PEORIA, Ill. -- Talks between Caterpillar Inc. and the United Automobile Workers broke down yesterday after four days, failing to settle a seven-month strike.
The government's top mediator, John Calhoun Wells, called off negotiations in Louisville, Ky., after the company rejected the union's economic proposal, --ing hopes of a settlement to the manufacturer's longest-running labor dispute.
Peoria, Ill.-based Caterpillar said the company was "misled" into believing that the union would present a proposal that would allow it to better compete with overseas rivals.
The union's offer was "totally unacceptable," said Jerry Brust, director of corporate labor relations. "The union presented a proposal as if we were starting this process three or four years ago."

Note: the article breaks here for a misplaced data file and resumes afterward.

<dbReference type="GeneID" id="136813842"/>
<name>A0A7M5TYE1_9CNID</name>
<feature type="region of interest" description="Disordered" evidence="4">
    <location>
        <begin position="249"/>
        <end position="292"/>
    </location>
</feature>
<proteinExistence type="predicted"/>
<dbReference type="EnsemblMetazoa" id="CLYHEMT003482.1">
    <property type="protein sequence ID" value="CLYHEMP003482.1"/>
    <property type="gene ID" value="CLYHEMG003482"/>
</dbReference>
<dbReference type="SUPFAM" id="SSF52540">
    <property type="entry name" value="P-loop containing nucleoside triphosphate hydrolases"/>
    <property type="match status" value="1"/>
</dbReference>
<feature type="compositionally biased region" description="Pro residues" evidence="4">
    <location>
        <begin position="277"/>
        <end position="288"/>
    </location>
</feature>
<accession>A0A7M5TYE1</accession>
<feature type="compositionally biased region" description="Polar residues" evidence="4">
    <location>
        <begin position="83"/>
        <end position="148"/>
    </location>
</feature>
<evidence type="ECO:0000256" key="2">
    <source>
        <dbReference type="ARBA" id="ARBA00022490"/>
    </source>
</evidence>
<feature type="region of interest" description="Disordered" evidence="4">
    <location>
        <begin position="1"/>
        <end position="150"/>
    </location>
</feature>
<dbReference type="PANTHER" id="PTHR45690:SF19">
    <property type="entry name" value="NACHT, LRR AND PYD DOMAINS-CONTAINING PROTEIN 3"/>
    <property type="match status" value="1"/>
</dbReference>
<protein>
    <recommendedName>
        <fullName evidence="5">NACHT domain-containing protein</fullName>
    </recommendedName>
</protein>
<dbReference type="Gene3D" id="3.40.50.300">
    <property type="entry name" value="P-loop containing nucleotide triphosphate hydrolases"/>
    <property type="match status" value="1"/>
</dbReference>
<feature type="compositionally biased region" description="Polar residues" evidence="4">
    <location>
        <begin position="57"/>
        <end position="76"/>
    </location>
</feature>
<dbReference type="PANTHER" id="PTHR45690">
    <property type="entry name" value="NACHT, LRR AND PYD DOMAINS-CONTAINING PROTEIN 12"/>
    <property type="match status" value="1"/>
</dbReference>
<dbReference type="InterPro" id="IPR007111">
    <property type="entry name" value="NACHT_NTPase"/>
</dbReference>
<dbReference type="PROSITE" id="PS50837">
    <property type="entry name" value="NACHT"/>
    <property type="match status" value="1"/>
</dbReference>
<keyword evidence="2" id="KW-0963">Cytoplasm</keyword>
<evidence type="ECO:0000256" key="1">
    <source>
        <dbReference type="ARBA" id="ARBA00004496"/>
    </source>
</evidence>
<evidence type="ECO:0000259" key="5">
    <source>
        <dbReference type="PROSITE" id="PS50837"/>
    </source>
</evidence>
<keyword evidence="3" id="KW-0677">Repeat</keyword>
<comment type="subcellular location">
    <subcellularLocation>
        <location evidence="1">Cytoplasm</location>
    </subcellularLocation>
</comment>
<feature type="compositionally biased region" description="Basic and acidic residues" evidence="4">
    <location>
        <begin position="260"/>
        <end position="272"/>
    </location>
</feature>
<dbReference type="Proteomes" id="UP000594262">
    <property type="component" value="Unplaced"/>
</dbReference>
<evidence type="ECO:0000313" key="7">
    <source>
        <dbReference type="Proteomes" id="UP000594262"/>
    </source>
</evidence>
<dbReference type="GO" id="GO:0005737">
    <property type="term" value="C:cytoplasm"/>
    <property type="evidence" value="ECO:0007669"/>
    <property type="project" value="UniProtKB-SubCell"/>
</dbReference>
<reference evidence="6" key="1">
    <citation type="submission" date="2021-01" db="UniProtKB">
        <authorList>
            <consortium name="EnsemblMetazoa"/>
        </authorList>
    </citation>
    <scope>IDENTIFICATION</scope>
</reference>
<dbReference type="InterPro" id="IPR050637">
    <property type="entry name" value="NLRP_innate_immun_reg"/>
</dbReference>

More than 14,000 union members walked off the job June 21 at Caterpillar plants, protesting what they called unfair labor practices. Caterpillar, the world's largest maker of heavy equipment, contends the walkout is over economic issues.
As many as 9,000 UAW members are still on the picket lines at plants in Illinois, Pennsylvania and Colorado.
Caterpillar wants to break the union's long-standing policy of so-called "pattern bargaining," or reaching one contract with a manufacturer and duplicating that at competitors.
The union later offered to present a package covering noneconomic issues, which Caterpillar agreed to review. The company will not, however, present a counterproposal on the economic issues.